Military Embedded Systems

U.S. Army's Future Vertical Lift (FVL) aircraft expected to fulfill any and all missions


April 13, 2012

Alice Moss

Military Embedded Systems

Not even the world’s best overachiever can be all things to all people, but the U.S. Army’s Future Vertical Lift (FVL) aircraft concept promises to do just that.

FVL is destined to heft more weight, fly faster, and render a smaller logistical footprint than any member of the Army’s present airborne fleet. The in-progress conceptualization of FVL leads down one path: to perform all the missions completed presently by myriad aircraft, including troop movements and sustainment, in addition to reconnaissance and attack missions.

“I see this aircraft being able to do all the missions that we currently do. I see the aircraft that can do it because it can be scaled. It may be a medium variant, something that is the size of maybe a Black Hawk or an Apache is today, that can do the attack mission, or the assault/lift mission. I see the same aircraft scaled smaller that will be able to do the reconnaissance mission, similar to what a Kiowa Warrior does today,” explained U.S. Army Aviation Center of Excellence commander Maj. Gen. Anthony G. Crutchfield in a media statement.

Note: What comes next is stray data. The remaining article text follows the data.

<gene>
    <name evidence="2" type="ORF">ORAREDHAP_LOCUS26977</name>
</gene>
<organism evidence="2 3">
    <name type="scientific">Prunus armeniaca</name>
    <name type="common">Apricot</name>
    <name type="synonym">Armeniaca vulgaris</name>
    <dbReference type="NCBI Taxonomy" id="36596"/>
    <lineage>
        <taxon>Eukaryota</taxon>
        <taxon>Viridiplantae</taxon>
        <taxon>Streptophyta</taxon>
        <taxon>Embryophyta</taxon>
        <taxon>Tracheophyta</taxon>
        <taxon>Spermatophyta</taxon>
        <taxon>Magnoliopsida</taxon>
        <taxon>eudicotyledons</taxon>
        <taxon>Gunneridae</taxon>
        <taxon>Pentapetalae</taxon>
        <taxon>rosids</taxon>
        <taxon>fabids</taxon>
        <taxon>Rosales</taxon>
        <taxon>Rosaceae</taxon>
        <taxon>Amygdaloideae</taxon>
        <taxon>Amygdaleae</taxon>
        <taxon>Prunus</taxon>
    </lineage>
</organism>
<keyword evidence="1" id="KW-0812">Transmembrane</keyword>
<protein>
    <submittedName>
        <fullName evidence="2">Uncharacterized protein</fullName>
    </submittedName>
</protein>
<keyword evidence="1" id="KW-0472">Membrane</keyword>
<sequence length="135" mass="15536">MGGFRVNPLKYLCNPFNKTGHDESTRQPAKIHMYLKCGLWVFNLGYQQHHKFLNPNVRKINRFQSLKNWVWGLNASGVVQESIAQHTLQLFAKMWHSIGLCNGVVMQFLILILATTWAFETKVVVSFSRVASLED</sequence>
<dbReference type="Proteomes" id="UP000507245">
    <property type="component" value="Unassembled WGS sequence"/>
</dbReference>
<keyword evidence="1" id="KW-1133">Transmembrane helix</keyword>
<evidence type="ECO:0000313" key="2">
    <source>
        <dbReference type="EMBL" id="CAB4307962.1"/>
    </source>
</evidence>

The decision as to whether FVL will be a tilt-rotor or a rotary-wing aircraft is yet to be made.

Looking ahead, the final picture of the future battlefield would include fewer aircraft types, with FVL as preeminent. Such a scenario would lower logistics expenses for the Army: Fewer parts would be required, and equipment maintenance and maintenance personnel could be shared in such a homogenous airborne fleet. Even among different-sized FVLs, the cockpit components, drive train, and engine would be identical and easily swappable.

“Although we have great aircraft today, the best in the world, no matter how much money we invest in these aircraft of today – the aircraft are not going to fly any faster than they fly right now,” Crutchfield continued. “They are not going to be able to carry any more payload than they do right now. They will not be able to reduce any of the logistical footprint [more] than they do right now. That’s what Future Vertical Lift will do. That’s what we see for the Army Aviation force of 2030.”

With the Army at the helm of FVL development, its joint program partners – all the other U.S. military branches – and the Army itself are anticipating FVL’s performance specifications, slated for unveiling this summer.